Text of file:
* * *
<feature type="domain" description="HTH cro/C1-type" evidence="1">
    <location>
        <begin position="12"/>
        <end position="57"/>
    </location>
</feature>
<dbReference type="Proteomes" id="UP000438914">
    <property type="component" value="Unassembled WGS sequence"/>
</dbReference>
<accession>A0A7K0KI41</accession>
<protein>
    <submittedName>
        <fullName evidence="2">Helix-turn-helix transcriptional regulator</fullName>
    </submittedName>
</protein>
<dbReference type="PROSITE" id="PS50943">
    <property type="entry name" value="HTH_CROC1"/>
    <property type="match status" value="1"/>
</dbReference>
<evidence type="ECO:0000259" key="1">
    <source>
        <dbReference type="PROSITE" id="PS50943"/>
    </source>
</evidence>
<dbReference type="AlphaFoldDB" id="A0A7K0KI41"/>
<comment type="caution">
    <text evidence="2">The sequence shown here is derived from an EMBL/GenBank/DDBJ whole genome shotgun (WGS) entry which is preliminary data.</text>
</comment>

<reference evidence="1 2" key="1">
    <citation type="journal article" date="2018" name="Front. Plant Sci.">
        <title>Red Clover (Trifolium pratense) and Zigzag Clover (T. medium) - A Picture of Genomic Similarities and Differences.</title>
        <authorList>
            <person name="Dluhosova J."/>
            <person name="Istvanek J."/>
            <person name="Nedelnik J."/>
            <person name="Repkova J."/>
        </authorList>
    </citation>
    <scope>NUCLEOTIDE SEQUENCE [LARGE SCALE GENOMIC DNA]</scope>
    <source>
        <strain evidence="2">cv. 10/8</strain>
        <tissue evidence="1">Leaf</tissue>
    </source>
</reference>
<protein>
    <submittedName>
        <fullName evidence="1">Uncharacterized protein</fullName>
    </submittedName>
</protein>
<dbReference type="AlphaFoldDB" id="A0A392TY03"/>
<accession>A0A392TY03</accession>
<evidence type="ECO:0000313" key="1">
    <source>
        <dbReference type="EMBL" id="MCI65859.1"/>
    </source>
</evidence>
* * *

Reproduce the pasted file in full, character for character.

<feature type="domain" description="HTH cro/C1-type" evidence="1">
    <location>
        <begin position="12"/>
        <end position="57"/>
    </location>
</feature>
<dbReference type="Proteomes" id="UP000438914">
    <property type="component" value="Unassembled WGS sequence"/>
</dbReference>
<accession>A0A7K0KI41</accession>
<protein>
    <submittedName>
        <fullName evidence="2">Helix-turn-helix transcriptional regulator</fullName>
    </submittedName>
</protein>
<dbReference type="PROSITE" id="PS50943">
    <property type="entry name" value="HTH_CROC1"/>
    <property type="match status" value="1"/>
</dbReference>
<evidence type="ECO:0000259" key="1">
    <source>
        <dbReference type="PROSITE" id="PS50943"/>
    </source>
</evidence>
<dbReference type="AlphaFoldDB" id="A0A7K0KI41"/>
<comment type="caution">
    <text evidence="2">The sequence shown here is derived from an EMBL/GenBank/DDBJ whole genome shotgun (WGS) entry which is preliminary data.</text>
</comment>

<reference evidence="1 2" key="1">
    <citation type="journal article" date="2018" name="Front. Plant Sci.">
        <title>Red Clover (Trifolium pratense) and Zigzag Clover (T. medium) - A Picture of Genomic Similarities and Differences.</title>
        <authorList>
            <person name="Dluhosova J."/>
            <person name="Istvanek J."/>
            <person name="Nedelnik J."/>
            <person name="Repkova J."/>
        </authorList>
    </citation>
    <scope>NUCLEOTIDE SEQUENCE [LARGE SCALE GENOMIC DNA]</scope>
    <source>
        <strain evidence="2">cv. 10/8</strain>
        <tissue evidence="1">Leaf</tissue>
    </source>
</reference>
<protein>
    <submittedName>
        <fullName evidence="1">Uncharacterized protein</fullName>
    </submittedName>
</protein>
<dbReference type="AlphaFoldDB" id="A0A392TY03"/>
<accession>A0A392TY03</accession>
<evidence type="ECO:0000313" key="1">
    <source>
        <dbReference type="EMBL" id="MCI65859.1"/>
    </source>
</evidence>